I was one of the lucky ones, fortunate enough to have worked with a bunch a 40-somethings and 50-somethings who had already established themselves in life. Who saw me, a mid-20’s kid who would have rather spent his money on gambling, alcohol, and drugs, and used it as an opportunity to guide me in the right direction. I still don’t know why I listened at the time, why I didn’t just thank them for the advice and keep it moving. But I suppose some of the best decisions I’ve ever made haven’t really been for any rhyme or reason. I just saw a fork in the road, flipped a coin, and every so often I am able to look back and know I didn’t fuck it up.
I have broken from a lot of traditions of my family over the years. Mostly I’ve done it to be a contrarian, which has its plusses and minuses. But there are occasions where the old way is the right way. My Depression-Era grandparents, who all they knew how to do it was to save, were right. As someone who tries to be forward-thinking, yet identifies with the old school, and simultaneously yearns for the perfect balance in the modern world, I can’t help but say there are times when I have to throw up my hands and admit that people have tried, and people have failed, and at the end of the day the game of capitalism is won by those who save, and lost by those who don’t.
That doesn’t mean you shouldn’t take any risks — because what is life without a little bit of gamble? — it’s more to say that risks can be taken after the savings have already occurred. That’s my current philosophy, anyway. You can take the gambler with no concept of money out of San Bernardino, but you can’t take the San Bernardino out of the gambler with no concept of money. I don’t always practice what I preach. I still succumb to the blackjack hand and roll of the dice on a craps table like anyone else. But whereas I used to do it without any money in the bank, now it’s simply for sport. It’s more entertainment than lifestyle at this stage of the game.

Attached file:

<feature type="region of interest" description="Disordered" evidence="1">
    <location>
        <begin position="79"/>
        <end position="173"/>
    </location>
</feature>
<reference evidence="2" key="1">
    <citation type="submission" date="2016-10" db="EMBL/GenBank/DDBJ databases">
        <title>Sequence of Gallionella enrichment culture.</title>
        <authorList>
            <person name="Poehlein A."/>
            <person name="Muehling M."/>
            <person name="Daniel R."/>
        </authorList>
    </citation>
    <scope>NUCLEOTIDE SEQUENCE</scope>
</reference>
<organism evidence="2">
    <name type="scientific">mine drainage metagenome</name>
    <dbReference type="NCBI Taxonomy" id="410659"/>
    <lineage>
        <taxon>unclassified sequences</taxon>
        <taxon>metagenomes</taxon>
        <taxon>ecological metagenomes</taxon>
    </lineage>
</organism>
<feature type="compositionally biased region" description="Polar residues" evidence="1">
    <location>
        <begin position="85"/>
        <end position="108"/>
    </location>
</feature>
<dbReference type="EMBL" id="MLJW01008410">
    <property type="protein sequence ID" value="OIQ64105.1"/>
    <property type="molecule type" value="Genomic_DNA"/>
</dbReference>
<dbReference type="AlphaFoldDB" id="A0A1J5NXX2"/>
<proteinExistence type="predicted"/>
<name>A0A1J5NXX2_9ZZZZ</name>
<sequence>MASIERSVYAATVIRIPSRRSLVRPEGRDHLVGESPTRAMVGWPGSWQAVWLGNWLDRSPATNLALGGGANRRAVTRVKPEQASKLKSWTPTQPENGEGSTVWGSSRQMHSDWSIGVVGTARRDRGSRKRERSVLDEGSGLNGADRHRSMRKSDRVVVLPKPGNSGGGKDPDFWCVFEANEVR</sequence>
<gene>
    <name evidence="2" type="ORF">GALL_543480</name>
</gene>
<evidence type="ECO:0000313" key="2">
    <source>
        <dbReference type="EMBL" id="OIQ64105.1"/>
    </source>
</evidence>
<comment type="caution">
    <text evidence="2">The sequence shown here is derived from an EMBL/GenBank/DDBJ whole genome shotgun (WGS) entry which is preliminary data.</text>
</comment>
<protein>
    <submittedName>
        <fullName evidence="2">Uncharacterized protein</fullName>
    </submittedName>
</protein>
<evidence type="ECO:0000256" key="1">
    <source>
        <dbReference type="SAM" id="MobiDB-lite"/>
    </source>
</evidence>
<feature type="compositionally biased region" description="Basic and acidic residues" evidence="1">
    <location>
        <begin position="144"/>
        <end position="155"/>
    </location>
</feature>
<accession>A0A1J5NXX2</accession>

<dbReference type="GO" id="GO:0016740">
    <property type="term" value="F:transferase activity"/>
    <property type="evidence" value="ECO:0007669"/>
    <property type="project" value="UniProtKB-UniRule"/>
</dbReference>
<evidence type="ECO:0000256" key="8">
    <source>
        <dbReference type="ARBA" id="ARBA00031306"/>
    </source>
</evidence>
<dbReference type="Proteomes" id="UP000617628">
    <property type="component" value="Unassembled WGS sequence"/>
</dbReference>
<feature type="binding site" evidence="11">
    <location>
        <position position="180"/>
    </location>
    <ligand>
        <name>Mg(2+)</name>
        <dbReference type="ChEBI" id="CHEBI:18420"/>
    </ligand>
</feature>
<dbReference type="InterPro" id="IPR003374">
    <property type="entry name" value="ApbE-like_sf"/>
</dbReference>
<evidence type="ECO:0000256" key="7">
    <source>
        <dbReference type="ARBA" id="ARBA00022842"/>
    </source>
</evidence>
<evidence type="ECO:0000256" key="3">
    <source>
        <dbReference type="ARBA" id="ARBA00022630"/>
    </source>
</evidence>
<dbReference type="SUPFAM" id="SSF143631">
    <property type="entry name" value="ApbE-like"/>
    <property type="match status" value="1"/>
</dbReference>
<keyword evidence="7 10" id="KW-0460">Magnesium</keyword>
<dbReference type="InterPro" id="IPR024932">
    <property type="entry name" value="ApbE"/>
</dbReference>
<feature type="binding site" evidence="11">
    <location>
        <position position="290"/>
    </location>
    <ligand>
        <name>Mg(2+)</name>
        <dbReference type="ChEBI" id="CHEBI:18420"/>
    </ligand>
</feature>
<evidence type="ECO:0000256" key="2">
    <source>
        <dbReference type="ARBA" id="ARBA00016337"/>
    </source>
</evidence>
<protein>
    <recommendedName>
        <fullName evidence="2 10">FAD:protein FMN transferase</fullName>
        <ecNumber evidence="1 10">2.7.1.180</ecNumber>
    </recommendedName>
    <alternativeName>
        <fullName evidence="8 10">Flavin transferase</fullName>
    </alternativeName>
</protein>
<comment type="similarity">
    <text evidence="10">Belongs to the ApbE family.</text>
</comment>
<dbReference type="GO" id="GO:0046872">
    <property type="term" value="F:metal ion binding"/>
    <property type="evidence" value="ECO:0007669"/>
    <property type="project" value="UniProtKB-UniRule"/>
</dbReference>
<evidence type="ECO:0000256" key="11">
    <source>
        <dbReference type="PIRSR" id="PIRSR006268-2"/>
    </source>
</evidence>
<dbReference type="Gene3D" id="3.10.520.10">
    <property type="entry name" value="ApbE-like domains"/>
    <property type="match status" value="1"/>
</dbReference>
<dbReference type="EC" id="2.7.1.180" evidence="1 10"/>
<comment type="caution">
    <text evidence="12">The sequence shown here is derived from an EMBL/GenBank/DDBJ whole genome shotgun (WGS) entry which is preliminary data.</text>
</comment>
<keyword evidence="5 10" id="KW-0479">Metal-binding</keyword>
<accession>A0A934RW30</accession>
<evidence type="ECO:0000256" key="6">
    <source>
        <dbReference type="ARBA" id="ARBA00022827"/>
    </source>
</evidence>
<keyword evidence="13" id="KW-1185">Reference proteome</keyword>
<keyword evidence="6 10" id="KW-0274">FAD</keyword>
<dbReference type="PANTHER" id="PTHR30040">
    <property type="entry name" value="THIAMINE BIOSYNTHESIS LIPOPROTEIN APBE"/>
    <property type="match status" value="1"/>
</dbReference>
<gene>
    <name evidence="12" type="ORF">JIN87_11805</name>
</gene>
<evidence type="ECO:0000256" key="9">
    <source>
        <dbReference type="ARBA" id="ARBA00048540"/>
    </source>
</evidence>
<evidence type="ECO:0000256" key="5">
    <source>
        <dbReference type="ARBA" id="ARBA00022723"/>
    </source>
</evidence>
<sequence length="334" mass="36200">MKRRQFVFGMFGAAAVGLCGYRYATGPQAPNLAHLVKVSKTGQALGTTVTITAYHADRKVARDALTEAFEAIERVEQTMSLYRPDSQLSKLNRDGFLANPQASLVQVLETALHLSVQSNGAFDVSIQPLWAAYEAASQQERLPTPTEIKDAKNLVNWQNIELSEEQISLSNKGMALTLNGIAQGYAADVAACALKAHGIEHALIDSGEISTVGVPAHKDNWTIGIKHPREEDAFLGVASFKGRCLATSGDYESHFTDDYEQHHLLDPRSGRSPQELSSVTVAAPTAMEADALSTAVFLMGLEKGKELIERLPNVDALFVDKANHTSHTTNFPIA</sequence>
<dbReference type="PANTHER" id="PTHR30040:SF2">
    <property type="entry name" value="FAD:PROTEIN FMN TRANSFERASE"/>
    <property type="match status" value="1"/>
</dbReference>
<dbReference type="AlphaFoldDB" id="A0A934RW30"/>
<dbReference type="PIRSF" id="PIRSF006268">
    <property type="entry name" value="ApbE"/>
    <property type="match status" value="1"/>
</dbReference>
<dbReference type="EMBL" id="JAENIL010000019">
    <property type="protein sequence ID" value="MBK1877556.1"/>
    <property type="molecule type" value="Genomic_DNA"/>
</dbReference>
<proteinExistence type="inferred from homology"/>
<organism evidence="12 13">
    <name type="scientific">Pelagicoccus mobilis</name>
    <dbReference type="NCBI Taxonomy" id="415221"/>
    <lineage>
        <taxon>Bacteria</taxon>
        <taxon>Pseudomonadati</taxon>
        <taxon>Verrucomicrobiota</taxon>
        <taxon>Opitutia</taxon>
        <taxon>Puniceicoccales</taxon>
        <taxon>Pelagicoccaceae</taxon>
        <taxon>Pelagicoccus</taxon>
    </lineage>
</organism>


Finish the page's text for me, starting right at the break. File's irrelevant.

When I was 22 years old there were days that I carried $5,000 cash in my wallet and had to ask a coworker for a $1 bill so I could buy a Coke out of the vending machine. I was making $10.50 per hour and had more money than I knew what to do with. So, naturally, in those instances I would usually buy something relatively expensive, like a MacBook or some shit, and give the rest of it back to the casino that I won it from. I had no business having that much fucking money as a 21 year-old.
Nowadays I feel like I have a decent idea. By saving money, the world can’t take it from me. Casinos can’t take it from me. It’s my money. When I go in on something, whatever it is, I go all-in. So when I gamble I go hard, when I write I write a lot, when I love I love a lot, and when I’m not about you I’m really not about you. Saving money is no different. I started by putting it in my Roth IRA. Then I figured if I’m already doing that then I might as well put some more in my regular savings account. And then I thought, well, shit, if I’m already putting money in both of those places then I might as well take out $200 a week to have in cash. So I’m saving in three different ways. What’s the worst that can happen?
I guess the point of all this is that saving money eliminates a lot of downside in your financial life. Or maybe all I’m saying is that’s been true for me. Again, I would never tell anyone what to do with their money that they earn. Just that I went one way for so long, it didn’t work, and lately I’ve been going the other way, this way, and it has worked. As much as I love to fantasize about dropping $30,000 in cash on a craps game to let everyone know who the big dick at the table is, there is something to be said about walking tall and carrying a big stick while no one notices.